.It :is, therefore, apparent that the production of a celluloseestersolution which will give a film thatis relatively noninfiammable but which film at the same time possesses properties of strength, flexibility, moisture resistance, and rigidity that are at least of the order of the properties possessed by presently available commercial cellulose nitrate film is a highly-desirable result.

.We have found in accordance with the invention described in detail herein, that a cellulose acetate solution may be prepared, provided a certain type of cellulose ester is used and there is incorporated in this solution contents of certain ingredients which, with proper casting technique, permit the production, at high coating speeds, of a commercialfilm base that not only possesses the. desired and comparable properties to presently available cellulose nitrate film base, but. represents an improvement over presently available film base in its relative noninflammability, speed of manufacture, and in other features, as will be apparent from a consideration of the description which follows. i

This invention has as one object to provide cellulose acetate solutions which are adapted for the casting ofa relatively noninfiammable film base havingsuch physical properties as to render the film base acceptable for use in the commercial motion-picture industry. Another object is to provide from high acetyl cellulose acetates compositions adapted for the casting at high speeds of commercial motion-picture film having high tensile strength, good flexibility, moisture resistance, rigidity, noni'nflammability and good stability. A still further object is to provide a susceptible of film forming over a wider range of operation. Another object is to provide a new uncured film base. Still another object is topro vide a method of manufacturing noninflammable.

film base of the class described. Another obl'ect is to provide a new finished acetate-typefilm characterized by its dimensional stability and other improved properties. Other objects will appear hereinafter.

An understanding of the broader features of our invention will be had from the general:

description which immediately follows. Thereafter will be set forth specific examples of .our invention. In these descriptions reference'will be made to the attached drawing forming apart of the present application in which Figure ,1 is a chart or graph showingaprtain relationship between'film thickness and casting speed. Figure 2 is a chart showing relationship-with respect to the 'plasticizercontent of the novelcbmpositions described in the present application;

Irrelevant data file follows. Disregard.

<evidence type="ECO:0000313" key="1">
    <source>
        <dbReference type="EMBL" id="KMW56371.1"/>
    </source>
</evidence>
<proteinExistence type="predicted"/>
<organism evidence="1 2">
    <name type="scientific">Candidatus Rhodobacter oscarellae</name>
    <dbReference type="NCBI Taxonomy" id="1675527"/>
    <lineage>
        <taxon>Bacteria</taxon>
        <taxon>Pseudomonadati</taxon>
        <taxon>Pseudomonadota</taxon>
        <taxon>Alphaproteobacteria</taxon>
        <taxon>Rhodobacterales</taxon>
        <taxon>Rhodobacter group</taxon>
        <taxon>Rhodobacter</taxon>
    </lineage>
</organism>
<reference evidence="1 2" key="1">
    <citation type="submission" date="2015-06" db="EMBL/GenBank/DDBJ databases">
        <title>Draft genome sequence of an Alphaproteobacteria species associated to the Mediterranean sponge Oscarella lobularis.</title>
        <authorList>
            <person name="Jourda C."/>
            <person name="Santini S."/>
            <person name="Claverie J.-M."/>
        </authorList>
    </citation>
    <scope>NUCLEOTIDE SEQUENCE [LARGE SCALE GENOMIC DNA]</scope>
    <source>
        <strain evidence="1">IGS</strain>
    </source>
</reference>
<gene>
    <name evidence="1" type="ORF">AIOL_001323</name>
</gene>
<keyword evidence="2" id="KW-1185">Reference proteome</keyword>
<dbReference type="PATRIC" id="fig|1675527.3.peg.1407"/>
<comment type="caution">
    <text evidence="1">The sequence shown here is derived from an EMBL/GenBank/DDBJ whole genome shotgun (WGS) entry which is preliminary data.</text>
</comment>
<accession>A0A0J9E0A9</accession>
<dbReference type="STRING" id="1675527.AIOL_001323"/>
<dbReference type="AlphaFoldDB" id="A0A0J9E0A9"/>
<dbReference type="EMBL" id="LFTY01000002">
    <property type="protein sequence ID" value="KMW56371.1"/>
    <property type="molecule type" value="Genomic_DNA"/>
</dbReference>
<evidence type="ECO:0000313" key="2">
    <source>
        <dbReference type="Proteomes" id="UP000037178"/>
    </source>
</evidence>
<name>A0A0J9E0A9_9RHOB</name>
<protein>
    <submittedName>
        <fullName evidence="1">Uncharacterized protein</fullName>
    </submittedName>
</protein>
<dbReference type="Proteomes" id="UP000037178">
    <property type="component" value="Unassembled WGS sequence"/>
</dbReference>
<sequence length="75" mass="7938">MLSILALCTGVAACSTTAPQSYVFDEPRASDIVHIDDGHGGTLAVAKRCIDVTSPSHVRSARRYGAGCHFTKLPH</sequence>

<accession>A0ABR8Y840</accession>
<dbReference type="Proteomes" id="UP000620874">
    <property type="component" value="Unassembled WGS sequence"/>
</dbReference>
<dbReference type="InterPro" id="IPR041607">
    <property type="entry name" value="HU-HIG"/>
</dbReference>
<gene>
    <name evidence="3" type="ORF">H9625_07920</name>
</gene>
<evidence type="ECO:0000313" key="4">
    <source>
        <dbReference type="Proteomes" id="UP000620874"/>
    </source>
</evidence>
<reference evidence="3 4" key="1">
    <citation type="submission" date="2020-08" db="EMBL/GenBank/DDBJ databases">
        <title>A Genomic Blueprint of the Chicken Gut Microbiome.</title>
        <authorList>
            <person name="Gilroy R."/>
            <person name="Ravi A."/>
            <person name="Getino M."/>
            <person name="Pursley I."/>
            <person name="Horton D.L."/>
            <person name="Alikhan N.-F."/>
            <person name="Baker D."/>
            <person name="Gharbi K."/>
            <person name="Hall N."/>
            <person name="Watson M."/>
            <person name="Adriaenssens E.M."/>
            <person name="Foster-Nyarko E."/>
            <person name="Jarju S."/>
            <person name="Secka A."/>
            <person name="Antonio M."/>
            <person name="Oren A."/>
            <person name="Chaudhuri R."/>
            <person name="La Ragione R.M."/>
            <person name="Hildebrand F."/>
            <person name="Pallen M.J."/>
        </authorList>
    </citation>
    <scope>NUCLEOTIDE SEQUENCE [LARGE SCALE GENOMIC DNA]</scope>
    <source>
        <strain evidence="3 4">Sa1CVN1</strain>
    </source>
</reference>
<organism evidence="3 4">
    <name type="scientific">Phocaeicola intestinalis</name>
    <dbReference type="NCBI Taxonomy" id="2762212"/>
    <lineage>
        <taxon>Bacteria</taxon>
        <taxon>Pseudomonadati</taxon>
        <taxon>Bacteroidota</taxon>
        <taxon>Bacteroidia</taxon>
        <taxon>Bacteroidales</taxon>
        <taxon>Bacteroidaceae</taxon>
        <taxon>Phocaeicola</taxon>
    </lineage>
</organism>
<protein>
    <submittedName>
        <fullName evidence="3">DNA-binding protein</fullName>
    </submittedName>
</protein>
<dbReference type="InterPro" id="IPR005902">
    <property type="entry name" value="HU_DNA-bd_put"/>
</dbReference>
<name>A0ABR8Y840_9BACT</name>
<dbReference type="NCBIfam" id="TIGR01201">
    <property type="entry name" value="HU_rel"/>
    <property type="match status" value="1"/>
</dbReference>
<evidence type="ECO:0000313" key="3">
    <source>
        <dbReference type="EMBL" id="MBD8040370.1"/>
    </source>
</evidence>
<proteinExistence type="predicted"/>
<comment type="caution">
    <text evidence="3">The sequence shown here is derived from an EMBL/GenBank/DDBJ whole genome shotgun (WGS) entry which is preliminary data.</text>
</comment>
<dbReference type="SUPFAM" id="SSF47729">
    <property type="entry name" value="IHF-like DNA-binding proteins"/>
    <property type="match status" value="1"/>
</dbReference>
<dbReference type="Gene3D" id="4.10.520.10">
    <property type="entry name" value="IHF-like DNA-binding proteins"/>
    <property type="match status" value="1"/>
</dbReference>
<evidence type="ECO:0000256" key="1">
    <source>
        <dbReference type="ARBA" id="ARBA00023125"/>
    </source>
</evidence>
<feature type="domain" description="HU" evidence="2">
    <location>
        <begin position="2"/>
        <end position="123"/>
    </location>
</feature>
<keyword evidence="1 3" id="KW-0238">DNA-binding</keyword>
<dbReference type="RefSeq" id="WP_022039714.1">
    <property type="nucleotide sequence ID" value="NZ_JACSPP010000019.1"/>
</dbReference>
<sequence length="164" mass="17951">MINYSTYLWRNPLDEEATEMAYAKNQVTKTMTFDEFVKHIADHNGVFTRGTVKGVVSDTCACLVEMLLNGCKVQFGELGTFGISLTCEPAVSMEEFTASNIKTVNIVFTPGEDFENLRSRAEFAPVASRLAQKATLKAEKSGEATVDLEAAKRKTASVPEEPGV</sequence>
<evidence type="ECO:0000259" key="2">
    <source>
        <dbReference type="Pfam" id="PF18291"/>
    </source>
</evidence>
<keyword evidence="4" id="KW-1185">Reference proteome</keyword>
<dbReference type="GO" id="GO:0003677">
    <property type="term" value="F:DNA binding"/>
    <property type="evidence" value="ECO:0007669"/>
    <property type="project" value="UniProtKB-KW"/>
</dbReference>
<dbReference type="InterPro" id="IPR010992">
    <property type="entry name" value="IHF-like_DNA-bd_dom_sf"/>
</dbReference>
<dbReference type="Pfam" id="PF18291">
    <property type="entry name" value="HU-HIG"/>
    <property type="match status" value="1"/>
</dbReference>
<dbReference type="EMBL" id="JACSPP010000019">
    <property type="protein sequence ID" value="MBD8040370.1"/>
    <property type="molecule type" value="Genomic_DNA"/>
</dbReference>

From the preceding discussions, it is apparent that cellulose nitrate (an inorganic-acid ester of cellulose) comprises the material heretofore used commercially for film base and similar purposes but is disadvantageous beca-use of inflammabi-lity.

The safety film compositions proposed for'fama-.

teur purposes are comprised of organicesters of cellulose, but are of the partially hydrolyzed acetone-soluble type.

1n contrastthereto, the cellulose ester compo nent usedin our solutions of thepresent invention comprise a selected high acetyl 'type of organic esters of cellulose which at sometimes hereinafter may be referred to; in a general way as thetriester or tria-cetate type. gMethods' for the manufacture of the high acetyljand triester type of cellulose acetate are already' known in the art,' hence description of this aspect is unnecessary, and it will be assumed for the purposes of describing theinstant invention that a supply of the high acetyl type of cellulose acetate .is on hand. V i

We have found that the addition of cyclohex ane'in an amount within the rangeof approxi-.

mately 5% to l% to a solution of high acetyl cellulose acetate of 42.5% to 44.0% acetyl content in "methylene chloride methyl alcohol will increase-thecoating speed in proportion to the amount added. As will be 1 apparent as the description proceeds the methylene chloride compcnent may be present in an amount of, for

example, from 65 to 90% and the methyl alcohol component in anamount in the range of 25 to5 We have also found that for-quality of product,

greater'ithan 4% of thetotal solvent combination,

but preferably isnot incorporated in quantities greater than of the solvent mixture because mixtures containingmore than that amount will 4 not too easily dissolve very high acetyl cellulose acetate. As will be explained, we prefer a selected acetyl within the range of 42.5% to 44.0%.